As a mother, I am most likely not alone in feeling there are never enough hours in the day to give my children the individual attention they need. In having three children, I find the juggling act at times can be a little uneven. Furthermore having the types of personalities innate in my children makes it inevitable that I spend my days and weeks constantly feeling guilty that I am not doing the perfect job of connecting with my children as individuals in every moment that they ask of me. I have recently struggled in particular with my daughter and my ability to spend time and connect with her the most for all of these reasons.
My daughter is my middle child. She, in many ways is a lot like me. And in as just as many ways (as I am learning) she is the opposite of me. In trying to connect with her and understand her individual needs I often make the mistake of applying my experiences as the sister in the family to her own experiences. I see her world through my eyes and what I saw growing up. However I was the first born, of only two children. I was the more dominant personality and was not necessarily comfortable with my own company. In attributing my childhood experience of being the eldest sister I am assuming this is a childhood she is also experiencing. An ongoing error that I am forever correcting, as she quickly teaches me that she is absolutely her own person in her own right and that she is so very different to me. But because of her nature, and because she has on either side of her two boys who have their own set of needs, she is often misred and misunderstood.
She has inherited her creative flair from her father, an artist by occupation. She enjoys sitting quietly, drawing and coloring and entering into her own world of fantasy and imagination. She withdraws to her room and unless we go looking we often will not engage with her for a length of time. Given the rather loud and boisterous nature of her younger brother, her withdrawal can be met with some relief as we are freed up to get other things done as a result of having one-child entertaining herself. But this is perhaps our biggest mistake. Reading her withdrawal, or happiness in her own company as her not having a need for our attention. While she is happy in her own company, she still very much needs our attention, cuddles, laughter and care in those quiet moments. Where her brother is literally all over us demanding our undivided attention, his sister requests our time through sitting alongside her, drawing or coloring, dressing her dolls or painting her toe nails.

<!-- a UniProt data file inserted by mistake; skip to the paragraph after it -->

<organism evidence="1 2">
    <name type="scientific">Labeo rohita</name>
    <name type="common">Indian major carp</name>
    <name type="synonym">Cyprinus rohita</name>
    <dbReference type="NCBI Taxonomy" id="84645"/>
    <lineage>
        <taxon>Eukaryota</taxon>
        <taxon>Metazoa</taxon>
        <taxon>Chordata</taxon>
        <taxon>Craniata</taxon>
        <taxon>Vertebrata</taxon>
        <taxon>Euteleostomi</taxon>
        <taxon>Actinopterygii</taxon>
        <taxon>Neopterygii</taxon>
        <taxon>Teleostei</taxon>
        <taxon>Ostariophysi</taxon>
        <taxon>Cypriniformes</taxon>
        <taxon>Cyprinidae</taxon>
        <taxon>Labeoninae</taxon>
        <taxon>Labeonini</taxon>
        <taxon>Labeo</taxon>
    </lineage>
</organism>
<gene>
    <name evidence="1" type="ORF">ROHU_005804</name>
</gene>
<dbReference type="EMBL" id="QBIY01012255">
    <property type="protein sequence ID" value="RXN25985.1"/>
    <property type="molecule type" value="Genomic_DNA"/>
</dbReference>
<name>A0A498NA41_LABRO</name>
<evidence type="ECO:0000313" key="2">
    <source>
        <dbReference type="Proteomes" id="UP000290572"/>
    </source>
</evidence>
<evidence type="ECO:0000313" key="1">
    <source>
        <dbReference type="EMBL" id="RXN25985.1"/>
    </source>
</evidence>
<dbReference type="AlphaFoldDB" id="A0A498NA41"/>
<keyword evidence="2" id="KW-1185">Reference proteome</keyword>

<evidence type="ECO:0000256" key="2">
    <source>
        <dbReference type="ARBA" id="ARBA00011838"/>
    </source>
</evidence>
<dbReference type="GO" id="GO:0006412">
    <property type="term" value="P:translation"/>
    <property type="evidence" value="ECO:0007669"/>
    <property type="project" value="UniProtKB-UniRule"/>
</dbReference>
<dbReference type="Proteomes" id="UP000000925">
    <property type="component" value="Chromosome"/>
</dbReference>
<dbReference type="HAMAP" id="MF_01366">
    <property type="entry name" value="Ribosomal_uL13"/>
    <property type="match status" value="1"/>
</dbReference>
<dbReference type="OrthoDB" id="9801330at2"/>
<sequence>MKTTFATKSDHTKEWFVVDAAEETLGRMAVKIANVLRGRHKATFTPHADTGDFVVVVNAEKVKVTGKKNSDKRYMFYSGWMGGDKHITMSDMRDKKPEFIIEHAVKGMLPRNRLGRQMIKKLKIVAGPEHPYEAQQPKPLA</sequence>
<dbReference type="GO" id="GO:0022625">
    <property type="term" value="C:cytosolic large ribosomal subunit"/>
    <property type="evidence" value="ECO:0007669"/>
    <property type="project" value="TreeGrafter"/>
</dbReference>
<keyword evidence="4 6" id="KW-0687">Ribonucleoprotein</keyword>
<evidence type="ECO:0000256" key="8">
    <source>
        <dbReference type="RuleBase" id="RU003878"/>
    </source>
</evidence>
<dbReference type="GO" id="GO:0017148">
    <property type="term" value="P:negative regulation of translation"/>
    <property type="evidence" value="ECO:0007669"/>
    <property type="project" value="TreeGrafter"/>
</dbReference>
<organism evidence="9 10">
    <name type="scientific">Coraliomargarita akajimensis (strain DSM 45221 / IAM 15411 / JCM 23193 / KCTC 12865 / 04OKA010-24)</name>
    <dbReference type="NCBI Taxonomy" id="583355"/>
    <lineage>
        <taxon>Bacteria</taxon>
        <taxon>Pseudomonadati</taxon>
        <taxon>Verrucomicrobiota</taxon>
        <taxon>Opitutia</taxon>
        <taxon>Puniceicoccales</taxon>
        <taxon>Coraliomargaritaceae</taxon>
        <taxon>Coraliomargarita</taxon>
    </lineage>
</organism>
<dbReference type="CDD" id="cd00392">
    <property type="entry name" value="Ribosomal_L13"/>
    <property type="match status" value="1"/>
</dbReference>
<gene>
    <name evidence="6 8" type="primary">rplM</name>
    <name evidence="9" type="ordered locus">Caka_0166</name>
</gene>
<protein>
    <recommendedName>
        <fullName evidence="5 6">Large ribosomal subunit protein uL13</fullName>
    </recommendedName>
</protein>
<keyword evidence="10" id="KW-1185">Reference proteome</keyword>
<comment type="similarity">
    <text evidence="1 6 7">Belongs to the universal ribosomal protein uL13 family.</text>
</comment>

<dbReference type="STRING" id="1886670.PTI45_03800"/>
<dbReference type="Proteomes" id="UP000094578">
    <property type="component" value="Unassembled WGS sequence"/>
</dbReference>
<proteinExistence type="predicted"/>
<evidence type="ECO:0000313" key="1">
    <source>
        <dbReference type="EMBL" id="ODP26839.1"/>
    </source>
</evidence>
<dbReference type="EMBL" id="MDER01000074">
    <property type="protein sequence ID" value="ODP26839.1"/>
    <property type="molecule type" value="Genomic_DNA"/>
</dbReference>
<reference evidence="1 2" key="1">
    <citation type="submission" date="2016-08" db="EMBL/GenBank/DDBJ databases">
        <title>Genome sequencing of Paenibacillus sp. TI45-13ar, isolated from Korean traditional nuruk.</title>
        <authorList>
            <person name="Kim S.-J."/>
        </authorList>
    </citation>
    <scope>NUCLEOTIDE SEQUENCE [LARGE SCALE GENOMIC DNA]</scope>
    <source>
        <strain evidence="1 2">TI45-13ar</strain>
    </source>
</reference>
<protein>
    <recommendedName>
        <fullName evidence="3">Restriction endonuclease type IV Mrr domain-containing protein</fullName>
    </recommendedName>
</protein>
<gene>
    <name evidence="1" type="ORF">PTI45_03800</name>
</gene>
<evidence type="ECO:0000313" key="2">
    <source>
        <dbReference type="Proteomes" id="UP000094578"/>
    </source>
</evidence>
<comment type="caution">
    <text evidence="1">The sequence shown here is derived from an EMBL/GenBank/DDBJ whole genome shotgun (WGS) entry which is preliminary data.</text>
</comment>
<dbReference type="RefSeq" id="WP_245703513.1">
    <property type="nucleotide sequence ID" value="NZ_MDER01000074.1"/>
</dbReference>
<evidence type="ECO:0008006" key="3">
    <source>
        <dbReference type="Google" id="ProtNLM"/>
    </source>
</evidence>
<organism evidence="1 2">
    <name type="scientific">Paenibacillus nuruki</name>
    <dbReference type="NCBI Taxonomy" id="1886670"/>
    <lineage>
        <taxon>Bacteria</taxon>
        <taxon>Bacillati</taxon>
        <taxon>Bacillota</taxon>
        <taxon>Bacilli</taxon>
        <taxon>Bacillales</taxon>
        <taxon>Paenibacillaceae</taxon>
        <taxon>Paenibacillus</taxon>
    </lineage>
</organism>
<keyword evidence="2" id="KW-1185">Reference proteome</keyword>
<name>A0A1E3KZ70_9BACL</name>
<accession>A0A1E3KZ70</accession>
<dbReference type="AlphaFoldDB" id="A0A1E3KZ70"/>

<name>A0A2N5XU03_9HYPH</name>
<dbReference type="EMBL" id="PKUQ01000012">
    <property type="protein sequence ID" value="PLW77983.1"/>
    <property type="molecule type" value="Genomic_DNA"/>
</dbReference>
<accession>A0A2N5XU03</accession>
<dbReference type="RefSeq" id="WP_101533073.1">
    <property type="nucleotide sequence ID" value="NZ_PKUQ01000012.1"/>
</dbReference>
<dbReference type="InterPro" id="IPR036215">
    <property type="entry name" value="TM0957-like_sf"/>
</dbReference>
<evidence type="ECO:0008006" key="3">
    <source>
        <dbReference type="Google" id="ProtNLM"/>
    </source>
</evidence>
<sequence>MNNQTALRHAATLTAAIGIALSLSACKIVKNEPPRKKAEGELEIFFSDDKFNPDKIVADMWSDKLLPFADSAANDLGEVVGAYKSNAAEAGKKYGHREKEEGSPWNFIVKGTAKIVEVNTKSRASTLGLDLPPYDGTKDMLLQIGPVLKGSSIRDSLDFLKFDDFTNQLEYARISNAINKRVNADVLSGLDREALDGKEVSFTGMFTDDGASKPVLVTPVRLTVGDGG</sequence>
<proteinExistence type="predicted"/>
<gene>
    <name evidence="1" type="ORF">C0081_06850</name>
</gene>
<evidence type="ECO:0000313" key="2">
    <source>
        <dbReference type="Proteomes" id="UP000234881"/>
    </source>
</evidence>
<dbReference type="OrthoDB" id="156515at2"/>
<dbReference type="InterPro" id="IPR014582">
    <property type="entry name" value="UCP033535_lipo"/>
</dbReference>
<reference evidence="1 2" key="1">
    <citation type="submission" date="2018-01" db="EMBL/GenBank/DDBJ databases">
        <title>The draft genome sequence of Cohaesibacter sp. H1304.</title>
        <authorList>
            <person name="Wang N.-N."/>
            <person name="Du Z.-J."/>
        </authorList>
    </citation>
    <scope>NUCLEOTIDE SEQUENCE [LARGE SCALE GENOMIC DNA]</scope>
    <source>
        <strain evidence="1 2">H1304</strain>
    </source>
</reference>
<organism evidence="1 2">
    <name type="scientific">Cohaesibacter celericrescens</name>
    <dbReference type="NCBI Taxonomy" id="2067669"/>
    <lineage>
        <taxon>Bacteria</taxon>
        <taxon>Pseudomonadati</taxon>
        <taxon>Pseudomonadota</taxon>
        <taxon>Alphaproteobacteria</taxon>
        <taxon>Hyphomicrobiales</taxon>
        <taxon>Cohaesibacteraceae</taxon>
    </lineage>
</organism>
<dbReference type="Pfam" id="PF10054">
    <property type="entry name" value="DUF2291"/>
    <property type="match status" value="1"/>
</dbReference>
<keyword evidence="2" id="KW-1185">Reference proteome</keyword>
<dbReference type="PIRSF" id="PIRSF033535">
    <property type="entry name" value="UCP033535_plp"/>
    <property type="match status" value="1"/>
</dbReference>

Because of her differing personality, my husband and I have had to become much more conscious of the time we spend with her. We have also had to be very reflective around how we manage any rivalry or conflict between her and her brothers. It is too easy to jump to the defense of the youngest child when body language tells us our daughter has wound him up or has been ignoring his incessant badgering to get her attention. At other times, we are drawn into reprimand when her words get too loud out of sheer frustration with her brother’s actions. It has taken a great deal of reflection and distance at times in order for us to look for other ways to connect with our daughter in order to give her the attention she truly deserves. ‘Dates’ with Mum and Dad are a regular fixture now. Toe-nail painting sessions are booked with Mum in the bedroom behind a closed door and away from little brothers. Holding hands in the front seat when out and about in the car. Sitting down alongside a coloring activity and accepting the invitation to join in. Most importantly, erring on the side of caution when it comes to addressing conflict between siblings. Looking to empower her, rather than reprimand, in turn elevating her status in the eyes of her brother. Complimenting her for her maturity, responsibility and specific skills in those moments when we are caught up with managing her younger brother. Telling her every night before the lights go out how much she is loved, how proud we are to be her parents and most importantly how just wonderful we think she is.
Its difficult being a middle child. My husband attests to this having been one himself. It is yet another challenge for parents to reflect upon when being responsive to the individual needs of each of their children. There is a number of schools of research around the impact family placement has on personality and temperament development. Whatever this development is, parents owe it to all their children to recognise their unique qualities and do their very best to connect with their children on an individual level. But, perhaps for those parents who have ‘middle’ children in their families – consider how this placement impacts on a parent’s ability to be able to connect in these ways with their middle child. It may require more considerate and careful planning in order to have that special and important time so as to mitigate the ongoing and life-long side-effects of being ‘Piggy-In-The-Middle’.